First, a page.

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Sam Phillips opened the Memphis Recording Service in Memphis, Tennessee, on January 3, 1950. The building served as the headquarters for the failed Phillips Records and his later Sun Records label. He used the studio to record amateurs such as B.B. King, Howlin’ Wolf, and Junior Parker and then sold their performances to larger record labels. During its 16-year run, Sun produced 226 singles and more rock and roll records than any of its contemporary record labels. WK One of the most significant songs to come out of Sun was “Rocket 88” by Jackie Brenston & His Delta Cats. The song was released by Chess in 1951 and has been called the first rock and roll record by some historians.
Phillips was interested primarily in the blues, an art form which he thought both white and black people understood. As he said, it was how people “relieved the burden of what existed day in and day out.” WK In addition to the blues artists mentioned above, Bobby “Blue” Bland, Little Milton, and Rufus Thomas recorded there.
Part of the company’s appeal, however, was its broad range of genres. Sun has become most associated with launching the careers of more rockabilly-oriented artists like Johnny Cash, Jerry Lee Lewis, Carl Perkins, and Roy Orbison. Of course, the label benefited most from its discovery of Elvis Presley. When Sun was experiencing financial trouble in 1955, Phillips famously sold Elvis’ contract to RCA Records. The sale helped boost some of the other artists, most notably the distribution for Carl Perkins’ “Blue Suede Shoes”, the first national hit for Sun Records.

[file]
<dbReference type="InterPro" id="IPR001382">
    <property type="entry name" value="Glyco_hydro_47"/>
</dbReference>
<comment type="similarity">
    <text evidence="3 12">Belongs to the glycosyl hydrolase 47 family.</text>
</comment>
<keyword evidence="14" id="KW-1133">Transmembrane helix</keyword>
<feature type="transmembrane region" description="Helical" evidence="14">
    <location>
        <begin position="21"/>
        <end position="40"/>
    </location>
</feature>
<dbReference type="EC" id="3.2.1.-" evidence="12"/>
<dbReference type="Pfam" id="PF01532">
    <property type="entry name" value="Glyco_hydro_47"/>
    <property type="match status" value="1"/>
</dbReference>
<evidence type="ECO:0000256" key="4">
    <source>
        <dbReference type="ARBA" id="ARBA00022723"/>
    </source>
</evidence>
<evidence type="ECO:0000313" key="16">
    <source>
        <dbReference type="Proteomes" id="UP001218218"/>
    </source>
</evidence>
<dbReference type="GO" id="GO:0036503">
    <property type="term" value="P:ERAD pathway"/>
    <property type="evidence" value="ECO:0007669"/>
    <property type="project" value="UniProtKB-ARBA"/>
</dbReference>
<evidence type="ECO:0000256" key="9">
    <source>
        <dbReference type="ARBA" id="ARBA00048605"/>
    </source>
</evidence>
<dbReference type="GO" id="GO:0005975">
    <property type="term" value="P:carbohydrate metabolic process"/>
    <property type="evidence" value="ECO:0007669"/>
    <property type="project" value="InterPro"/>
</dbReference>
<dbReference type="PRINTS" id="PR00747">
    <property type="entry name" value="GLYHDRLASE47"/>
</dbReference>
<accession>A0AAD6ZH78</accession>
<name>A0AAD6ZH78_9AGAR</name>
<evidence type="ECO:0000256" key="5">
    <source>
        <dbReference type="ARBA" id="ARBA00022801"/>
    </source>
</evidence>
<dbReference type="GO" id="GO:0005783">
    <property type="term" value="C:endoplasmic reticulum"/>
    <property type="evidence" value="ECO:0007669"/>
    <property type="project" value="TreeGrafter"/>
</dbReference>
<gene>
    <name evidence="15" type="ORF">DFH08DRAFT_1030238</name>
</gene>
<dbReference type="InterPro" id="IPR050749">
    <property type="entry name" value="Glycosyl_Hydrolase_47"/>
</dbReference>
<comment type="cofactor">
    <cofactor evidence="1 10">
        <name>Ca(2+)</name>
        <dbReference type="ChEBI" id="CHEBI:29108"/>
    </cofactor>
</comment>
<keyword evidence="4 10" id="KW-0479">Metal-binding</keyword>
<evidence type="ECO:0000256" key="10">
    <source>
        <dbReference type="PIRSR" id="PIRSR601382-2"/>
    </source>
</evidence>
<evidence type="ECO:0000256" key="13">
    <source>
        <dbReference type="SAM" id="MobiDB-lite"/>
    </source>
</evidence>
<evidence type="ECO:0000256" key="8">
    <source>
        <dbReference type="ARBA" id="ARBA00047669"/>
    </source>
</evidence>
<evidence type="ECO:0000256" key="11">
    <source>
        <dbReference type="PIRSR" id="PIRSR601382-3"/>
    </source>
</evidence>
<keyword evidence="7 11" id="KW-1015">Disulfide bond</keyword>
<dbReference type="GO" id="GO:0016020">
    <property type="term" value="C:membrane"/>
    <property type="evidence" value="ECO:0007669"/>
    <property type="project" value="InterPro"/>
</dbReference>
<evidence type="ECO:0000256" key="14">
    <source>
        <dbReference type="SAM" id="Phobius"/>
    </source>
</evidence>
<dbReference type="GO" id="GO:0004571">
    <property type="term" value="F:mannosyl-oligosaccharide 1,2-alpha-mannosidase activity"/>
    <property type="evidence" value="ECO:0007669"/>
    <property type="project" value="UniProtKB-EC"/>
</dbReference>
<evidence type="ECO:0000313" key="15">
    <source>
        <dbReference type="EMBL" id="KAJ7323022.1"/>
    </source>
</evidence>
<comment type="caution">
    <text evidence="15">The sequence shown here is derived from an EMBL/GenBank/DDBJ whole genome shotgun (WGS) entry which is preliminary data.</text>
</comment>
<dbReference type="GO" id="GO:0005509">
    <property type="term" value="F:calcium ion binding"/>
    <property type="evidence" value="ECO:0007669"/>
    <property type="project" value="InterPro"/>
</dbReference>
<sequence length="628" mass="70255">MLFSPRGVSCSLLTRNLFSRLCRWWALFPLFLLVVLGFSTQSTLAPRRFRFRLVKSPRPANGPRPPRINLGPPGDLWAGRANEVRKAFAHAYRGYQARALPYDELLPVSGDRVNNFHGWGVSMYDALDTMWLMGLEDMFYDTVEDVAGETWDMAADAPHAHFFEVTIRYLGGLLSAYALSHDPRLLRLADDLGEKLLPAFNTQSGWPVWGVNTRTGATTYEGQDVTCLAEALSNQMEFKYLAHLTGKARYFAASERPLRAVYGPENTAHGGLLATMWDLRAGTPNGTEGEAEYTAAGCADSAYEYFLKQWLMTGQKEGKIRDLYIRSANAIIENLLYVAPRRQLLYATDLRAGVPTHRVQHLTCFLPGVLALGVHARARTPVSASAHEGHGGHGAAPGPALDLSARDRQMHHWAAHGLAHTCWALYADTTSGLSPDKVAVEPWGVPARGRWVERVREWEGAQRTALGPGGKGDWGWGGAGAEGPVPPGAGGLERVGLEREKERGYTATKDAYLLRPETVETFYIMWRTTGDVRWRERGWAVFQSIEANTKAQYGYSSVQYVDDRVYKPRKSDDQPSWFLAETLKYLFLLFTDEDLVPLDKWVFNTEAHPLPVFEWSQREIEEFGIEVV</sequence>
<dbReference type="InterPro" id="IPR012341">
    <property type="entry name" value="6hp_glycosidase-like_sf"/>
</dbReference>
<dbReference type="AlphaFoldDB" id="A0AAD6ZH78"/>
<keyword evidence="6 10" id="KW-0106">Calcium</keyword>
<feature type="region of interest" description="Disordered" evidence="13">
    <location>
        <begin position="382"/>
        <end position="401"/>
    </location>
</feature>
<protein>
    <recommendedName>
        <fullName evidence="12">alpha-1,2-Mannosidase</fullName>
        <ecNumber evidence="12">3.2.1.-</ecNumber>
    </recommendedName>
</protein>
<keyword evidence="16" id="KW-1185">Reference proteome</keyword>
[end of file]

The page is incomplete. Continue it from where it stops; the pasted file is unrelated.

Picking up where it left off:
In 1959, Phillips Recording opened to replace the old facility. Phillips sold the label in 1969. Gary Hardy reopened the original building in 1987 as Sun Studio and attracted artists such as U2, Def Leppard, Ringo Starr, and Bonnie Raitt. In 2003, the building was recognized as a National Historic Landmark.
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